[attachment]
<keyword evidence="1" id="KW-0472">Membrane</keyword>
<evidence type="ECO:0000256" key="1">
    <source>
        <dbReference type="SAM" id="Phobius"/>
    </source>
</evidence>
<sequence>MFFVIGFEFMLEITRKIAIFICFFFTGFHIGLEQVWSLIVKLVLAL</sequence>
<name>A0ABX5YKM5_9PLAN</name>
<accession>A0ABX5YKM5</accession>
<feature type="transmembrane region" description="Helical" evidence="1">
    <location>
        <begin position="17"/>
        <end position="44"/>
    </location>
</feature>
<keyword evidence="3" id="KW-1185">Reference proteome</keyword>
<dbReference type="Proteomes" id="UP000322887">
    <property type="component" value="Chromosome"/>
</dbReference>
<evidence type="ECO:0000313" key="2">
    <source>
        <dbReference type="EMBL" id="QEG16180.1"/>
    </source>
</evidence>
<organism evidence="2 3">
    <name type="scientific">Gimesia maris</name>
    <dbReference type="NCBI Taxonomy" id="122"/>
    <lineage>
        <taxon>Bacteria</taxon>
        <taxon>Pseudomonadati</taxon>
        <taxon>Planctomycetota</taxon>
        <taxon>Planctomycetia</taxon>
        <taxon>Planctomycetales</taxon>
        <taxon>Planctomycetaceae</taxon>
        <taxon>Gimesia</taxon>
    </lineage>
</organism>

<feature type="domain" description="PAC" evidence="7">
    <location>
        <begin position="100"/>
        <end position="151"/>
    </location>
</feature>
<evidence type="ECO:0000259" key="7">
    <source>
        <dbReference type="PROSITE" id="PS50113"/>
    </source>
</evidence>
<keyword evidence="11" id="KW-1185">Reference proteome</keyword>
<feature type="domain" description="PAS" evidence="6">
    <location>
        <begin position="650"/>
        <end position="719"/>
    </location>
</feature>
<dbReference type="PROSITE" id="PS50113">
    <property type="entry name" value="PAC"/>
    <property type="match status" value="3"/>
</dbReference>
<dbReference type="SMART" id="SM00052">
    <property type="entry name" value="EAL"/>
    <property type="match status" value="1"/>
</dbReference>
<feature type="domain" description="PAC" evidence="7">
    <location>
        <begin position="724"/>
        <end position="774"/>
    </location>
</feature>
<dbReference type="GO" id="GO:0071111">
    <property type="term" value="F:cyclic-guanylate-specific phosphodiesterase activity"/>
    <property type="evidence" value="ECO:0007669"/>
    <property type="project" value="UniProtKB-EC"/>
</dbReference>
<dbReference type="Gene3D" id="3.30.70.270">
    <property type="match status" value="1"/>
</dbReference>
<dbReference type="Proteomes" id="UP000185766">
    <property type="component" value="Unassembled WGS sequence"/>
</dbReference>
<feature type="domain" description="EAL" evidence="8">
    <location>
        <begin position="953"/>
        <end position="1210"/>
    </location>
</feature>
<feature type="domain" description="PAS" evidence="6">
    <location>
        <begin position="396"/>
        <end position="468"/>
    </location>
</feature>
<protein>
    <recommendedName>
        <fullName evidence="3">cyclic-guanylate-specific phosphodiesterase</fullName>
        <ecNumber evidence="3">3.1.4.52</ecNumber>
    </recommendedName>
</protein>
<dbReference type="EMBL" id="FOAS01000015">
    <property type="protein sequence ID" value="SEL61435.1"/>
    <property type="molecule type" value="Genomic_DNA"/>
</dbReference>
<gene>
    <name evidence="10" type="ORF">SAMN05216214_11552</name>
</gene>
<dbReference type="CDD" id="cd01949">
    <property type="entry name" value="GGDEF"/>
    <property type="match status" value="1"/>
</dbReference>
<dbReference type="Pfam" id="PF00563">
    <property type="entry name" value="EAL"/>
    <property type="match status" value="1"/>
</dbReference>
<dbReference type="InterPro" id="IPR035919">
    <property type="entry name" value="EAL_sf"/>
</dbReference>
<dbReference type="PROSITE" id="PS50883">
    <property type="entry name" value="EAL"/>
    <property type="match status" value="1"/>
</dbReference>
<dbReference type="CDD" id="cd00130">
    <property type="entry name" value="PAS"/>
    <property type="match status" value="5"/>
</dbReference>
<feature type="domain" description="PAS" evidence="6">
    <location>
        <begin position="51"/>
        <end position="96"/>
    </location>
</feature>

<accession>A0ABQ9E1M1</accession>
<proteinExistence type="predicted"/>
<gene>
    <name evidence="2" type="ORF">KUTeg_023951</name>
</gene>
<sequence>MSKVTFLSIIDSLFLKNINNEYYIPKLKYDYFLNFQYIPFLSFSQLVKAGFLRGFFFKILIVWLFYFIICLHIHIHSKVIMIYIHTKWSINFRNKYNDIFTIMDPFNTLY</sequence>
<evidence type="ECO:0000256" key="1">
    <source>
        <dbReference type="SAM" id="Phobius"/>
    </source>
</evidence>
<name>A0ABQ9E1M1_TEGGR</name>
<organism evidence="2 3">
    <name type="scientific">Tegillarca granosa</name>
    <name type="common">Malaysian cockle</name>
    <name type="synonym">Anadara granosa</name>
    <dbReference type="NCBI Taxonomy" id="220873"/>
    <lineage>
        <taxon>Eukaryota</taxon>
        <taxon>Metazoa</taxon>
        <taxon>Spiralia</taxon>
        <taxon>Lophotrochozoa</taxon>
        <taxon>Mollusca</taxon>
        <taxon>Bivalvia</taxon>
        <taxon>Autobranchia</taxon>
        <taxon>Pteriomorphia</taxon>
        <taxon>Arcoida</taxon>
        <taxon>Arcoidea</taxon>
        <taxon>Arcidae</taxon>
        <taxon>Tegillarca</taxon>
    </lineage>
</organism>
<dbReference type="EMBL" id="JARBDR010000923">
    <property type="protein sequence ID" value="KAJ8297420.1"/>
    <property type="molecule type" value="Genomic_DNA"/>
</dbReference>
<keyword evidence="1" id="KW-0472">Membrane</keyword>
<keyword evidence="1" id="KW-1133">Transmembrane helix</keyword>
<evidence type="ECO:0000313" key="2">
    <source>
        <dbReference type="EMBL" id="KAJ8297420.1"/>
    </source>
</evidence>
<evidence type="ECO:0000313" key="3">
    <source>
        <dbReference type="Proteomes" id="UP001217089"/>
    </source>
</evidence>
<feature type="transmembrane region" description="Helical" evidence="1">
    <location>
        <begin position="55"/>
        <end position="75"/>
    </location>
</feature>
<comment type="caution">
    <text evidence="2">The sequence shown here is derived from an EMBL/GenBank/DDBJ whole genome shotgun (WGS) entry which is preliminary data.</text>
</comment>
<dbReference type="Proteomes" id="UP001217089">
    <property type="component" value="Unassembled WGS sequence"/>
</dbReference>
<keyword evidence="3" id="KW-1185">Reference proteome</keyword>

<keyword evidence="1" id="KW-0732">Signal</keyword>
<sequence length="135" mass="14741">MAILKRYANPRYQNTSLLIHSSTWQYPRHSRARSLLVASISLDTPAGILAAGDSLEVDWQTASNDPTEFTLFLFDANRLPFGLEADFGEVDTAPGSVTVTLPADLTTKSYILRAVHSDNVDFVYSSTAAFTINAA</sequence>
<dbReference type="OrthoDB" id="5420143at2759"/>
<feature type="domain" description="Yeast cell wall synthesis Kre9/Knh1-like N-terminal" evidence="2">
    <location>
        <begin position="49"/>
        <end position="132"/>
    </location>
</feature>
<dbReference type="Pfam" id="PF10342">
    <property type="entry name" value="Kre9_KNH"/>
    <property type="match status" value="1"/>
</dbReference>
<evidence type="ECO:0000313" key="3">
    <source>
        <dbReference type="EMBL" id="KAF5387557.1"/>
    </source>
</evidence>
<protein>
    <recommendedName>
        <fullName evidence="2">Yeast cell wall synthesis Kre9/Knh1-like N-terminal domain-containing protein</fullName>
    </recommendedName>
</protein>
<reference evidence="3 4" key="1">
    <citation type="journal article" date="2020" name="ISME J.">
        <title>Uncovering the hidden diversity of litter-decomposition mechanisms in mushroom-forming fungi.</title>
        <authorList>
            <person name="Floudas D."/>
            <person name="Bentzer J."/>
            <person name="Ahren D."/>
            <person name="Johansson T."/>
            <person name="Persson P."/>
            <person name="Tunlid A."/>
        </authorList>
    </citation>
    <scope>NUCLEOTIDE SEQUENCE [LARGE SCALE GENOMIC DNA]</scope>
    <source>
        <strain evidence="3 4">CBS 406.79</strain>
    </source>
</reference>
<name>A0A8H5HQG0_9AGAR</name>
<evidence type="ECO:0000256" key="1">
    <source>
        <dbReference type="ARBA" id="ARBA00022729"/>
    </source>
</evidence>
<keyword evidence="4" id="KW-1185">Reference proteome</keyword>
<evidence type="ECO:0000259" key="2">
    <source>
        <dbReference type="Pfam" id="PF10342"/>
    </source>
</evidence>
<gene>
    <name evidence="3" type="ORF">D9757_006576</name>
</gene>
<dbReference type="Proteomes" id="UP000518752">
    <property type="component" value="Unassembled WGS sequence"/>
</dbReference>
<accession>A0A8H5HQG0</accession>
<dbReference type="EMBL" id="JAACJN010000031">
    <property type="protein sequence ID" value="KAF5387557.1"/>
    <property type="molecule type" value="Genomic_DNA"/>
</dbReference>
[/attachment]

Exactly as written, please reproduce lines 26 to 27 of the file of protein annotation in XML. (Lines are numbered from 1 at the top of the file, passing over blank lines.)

    <name type="scientific">Gimesia maris</name>
    <dbReference type="NCBI Taxonomy" id="122"/>